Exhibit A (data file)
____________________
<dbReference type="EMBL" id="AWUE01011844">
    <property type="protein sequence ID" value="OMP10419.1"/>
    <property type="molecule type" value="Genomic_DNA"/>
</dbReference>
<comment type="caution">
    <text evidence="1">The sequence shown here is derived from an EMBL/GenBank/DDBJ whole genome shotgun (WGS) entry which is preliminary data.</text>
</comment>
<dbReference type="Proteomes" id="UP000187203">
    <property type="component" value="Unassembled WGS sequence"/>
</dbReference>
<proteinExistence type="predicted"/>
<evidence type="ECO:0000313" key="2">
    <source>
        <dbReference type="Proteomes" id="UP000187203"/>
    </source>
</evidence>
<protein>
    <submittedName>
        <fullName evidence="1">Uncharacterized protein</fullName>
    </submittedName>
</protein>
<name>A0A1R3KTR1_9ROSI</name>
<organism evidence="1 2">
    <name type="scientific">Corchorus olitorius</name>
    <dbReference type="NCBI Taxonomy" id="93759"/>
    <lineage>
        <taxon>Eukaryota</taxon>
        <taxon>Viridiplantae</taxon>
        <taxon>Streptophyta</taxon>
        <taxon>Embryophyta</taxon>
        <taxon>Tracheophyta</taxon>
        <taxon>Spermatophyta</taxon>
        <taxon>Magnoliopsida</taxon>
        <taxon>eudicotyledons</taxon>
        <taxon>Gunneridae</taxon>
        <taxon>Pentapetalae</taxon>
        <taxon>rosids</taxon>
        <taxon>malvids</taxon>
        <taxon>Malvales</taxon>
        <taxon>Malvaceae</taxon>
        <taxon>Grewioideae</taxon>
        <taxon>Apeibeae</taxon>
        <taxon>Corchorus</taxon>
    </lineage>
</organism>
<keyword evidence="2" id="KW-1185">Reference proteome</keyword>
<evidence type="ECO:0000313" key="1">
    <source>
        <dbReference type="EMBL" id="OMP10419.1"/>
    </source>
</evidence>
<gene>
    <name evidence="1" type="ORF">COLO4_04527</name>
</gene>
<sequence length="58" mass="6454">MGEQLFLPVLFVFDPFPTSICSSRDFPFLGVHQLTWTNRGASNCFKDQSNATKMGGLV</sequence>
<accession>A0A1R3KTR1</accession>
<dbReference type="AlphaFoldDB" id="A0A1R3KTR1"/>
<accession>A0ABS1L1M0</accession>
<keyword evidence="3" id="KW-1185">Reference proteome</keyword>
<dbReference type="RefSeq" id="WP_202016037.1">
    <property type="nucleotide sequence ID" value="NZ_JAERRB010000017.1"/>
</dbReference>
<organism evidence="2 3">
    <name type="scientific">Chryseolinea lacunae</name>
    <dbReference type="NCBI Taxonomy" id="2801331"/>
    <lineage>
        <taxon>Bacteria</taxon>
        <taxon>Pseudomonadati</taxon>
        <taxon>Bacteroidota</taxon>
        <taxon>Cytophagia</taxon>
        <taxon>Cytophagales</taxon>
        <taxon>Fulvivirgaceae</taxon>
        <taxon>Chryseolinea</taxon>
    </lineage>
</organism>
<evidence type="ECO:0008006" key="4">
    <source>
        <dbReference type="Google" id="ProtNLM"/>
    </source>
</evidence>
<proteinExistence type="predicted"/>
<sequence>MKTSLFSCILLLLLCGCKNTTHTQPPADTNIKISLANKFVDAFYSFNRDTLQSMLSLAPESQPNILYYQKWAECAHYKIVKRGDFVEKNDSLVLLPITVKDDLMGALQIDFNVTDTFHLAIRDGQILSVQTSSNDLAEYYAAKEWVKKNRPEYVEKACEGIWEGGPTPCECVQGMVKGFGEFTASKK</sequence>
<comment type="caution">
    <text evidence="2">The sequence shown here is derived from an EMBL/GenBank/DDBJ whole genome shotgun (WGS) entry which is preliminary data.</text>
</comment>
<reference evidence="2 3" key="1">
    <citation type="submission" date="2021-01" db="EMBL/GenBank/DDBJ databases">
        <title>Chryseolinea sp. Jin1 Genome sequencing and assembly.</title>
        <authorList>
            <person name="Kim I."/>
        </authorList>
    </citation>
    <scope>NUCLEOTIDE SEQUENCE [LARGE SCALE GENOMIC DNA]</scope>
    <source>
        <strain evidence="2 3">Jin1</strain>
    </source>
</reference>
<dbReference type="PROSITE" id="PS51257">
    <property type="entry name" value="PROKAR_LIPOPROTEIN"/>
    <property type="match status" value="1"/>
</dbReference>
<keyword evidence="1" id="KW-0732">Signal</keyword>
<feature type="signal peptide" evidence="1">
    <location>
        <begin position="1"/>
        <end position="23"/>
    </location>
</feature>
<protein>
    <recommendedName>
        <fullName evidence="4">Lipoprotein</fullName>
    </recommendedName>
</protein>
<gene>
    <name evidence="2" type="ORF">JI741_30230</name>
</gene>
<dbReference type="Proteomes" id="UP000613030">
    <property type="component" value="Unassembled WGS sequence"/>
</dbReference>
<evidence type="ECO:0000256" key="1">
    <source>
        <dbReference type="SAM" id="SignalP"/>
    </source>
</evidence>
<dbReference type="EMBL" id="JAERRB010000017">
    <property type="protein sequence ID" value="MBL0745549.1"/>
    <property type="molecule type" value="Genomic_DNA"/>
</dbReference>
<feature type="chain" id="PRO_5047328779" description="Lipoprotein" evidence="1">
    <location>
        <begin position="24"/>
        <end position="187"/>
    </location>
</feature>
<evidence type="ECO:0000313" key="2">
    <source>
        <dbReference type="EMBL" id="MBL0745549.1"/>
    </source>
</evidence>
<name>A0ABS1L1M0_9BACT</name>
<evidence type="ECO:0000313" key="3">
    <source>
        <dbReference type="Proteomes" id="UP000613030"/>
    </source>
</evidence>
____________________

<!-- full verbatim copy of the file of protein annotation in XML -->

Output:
<dbReference type="EMBL" id="AWUE01011844">
    <property type="protein sequence ID" value="OMP10419.1"/>
    <property type="molecule type" value="Genomic_DNA"/>
</dbReference>
<comment type="caution">
    <text evidence="1">The sequence shown here is derived from an EMBL/GenBank/DDBJ whole genome shotgun (WGS) entry which is preliminary data.</text>
</comment>
<dbReference type="Proteomes" id="UP000187203">
    <property type="component" value="Unassembled WGS sequence"/>
</dbReference>
<proteinExistence type="predicted"/>
<evidence type="ECO:0000313" key="2">
    <source>
        <dbReference type="Proteomes" id="UP000187203"/>
    </source>
</evidence>
<protein>
    <submittedName>
        <fullName evidence="1">Uncharacterized protein</fullName>
    </submittedName>
</protein>
<name>A0A1R3KTR1_9ROSI</name>
<organism evidence="1 2">
    <name type="scientific">Corchorus olitorius</name>
    <dbReference type="NCBI Taxonomy" id="93759"/>
    <lineage>
        <taxon>Eukaryota</taxon>
        <taxon>Viridiplantae</taxon>
        <taxon>Streptophyta</taxon>
        <taxon>Embryophyta</taxon>
        <taxon>Tracheophyta</taxon>
        <taxon>Spermatophyta</taxon>
        <taxon>Magnoliopsida</taxon>
        <taxon>eudicotyledons</taxon>
        <taxon>Gunneridae</taxon>
        <taxon>Pentapetalae</taxon>
        <taxon>rosids</taxon>
        <taxon>malvids</taxon>
        <taxon>Malvales</taxon>
        <taxon>Malvaceae</taxon>
        <taxon>Grewioideae</taxon>
        <taxon>Apeibeae</taxon>
        <taxon>Corchorus</taxon>
    </lineage>
</organism>
<keyword evidence="2" id="KW-1185">Reference proteome</keyword>
<evidence type="ECO:0000313" key="1">
    <source>
        <dbReference type="EMBL" id="OMP10419.1"/>
    </source>
</evidence>
<gene>
    <name evidence="1" type="ORF">COLO4_04527</name>
</gene>
<sequence length="58" mass="6454">MGEQLFLPVLFVFDPFPTSICSSRDFPFLGVHQLTWTNRGASNCFKDQSNATKMGGLV</sequence>
<accession>A0A1R3KTR1</accession>
<dbReference type="AlphaFoldDB" id="A0A1R3KTR1"/>
<accession>A0ABS1L1M0</accession>
<keyword evidence="3" id="KW-1185">Reference proteome</keyword>
<dbReference type="RefSeq" id="WP_202016037.1">
    <property type="nucleotide sequence ID" value="NZ_JAERRB010000017.1"/>
</dbReference>
<organism evidence="2 3">
    <name type="scientific">Chryseolinea lacunae</name>
    <dbReference type="NCBI Taxonomy" id="2801331"/>
    <lineage>
        <taxon>Bacteria</taxon>
        <taxon>Pseudomonadati</taxon>
        <taxon>Bacteroidota</taxon>
        <taxon>Cytophagia</taxon>
        <taxon>Cytophagales</taxon>
        <taxon>Fulvivirgaceae</taxon>
        <taxon>Chryseolinea</taxon>
    </lineage>
</organism>
<evidence type="ECO:0008006" key="4">
    <source>
        <dbReference type="Google" id="ProtNLM"/>
    </source>
</evidence>
<proteinExistence type="predicted"/>
<sequence>MKTSLFSCILLLLLCGCKNTTHTQPPADTNIKISLANKFVDAFYSFNRDTLQSMLSLAPESQPNILYYQKWAECAHYKIVKRGDFVEKNDSLVLLPITVKDDLMGALQIDFNVTDTFHLAIRDGQILSVQTSSNDLAEYYAAKEWVKKNRPEYVEKACEGIWEGGPTPCECVQGMVKGFGEFTASKK</sequence>
<comment type="caution">
    <text evidence="2">The sequence shown here is derived from an EMBL/GenBank/DDBJ whole genome shotgun (WGS) entry which is preliminary data.</text>
</comment>
<reference evidence="2 3" key="1">
    <citation type="submission" date="2021-01" db="EMBL/GenBank/DDBJ databases">
        <title>Chryseolinea sp. Jin1 Genome sequencing and assembly.</title>
        <authorList>
            <person name="Kim I."/>
        </authorList>
    </citation>
    <scope>NUCLEOTIDE SEQUENCE [LARGE SCALE GENOMIC DNA]</scope>
    <source>
        <strain evidence="2 3">Jin1</strain>
    </source>
</reference>
<dbReference type="PROSITE" id="PS51257">
    <property type="entry name" value="PROKAR_LIPOPROTEIN"/>
    <property type="match status" value="1"/>
</dbReference>
<keyword evidence="1" id="KW-0732">Signal</keyword>
<feature type="signal peptide" evidence="1">
    <location>
        <begin position="1"/>
        <end position="23"/>
    </location>
</feature>
<protein>
    <recommendedName>
        <fullName evidence="4">Lipoprotein</fullName>
    </recommendedName>
</protein>
<gene>
    <name evidence="2" type="ORF">JI741_30230</name>
</gene>
<dbReference type="Proteomes" id="UP000613030">
    <property type="component" value="Unassembled WGS sequence"/>
</dbReference>
<evidence type="ECO:0000256" key="1">
    <source>
        <dbReference type="SAM" id="SignalP"/>
    </source>
</evidence>
<dbReference type="EMBL" id="JAERRB010000017">
    <property type="protein sequence ID" value="MBL0745549.1"/>
    <property type="molecule type" value="Genomic_DNA"/>
</dbReference>
<feature type="chain" id="PRO_5047328779" description="Lipoprotein" evidence="1">
    <location>
        <begin position="24"/>
        <end position="187"/>
    </location>
</feature>
<evidence type="ECO:0000313" key="2">
    <source>
        <dbReference type="EMBL" id="MBL0745549.1"/>
    </source>
</evidence>
<name>A0ABS1L1M0_9BACT</name>
<evidence type="ECO:0000313" key="3">
    <source>
        <dbReference type="Proteomes" id="UP000613030"/>
    </source>
</evidence>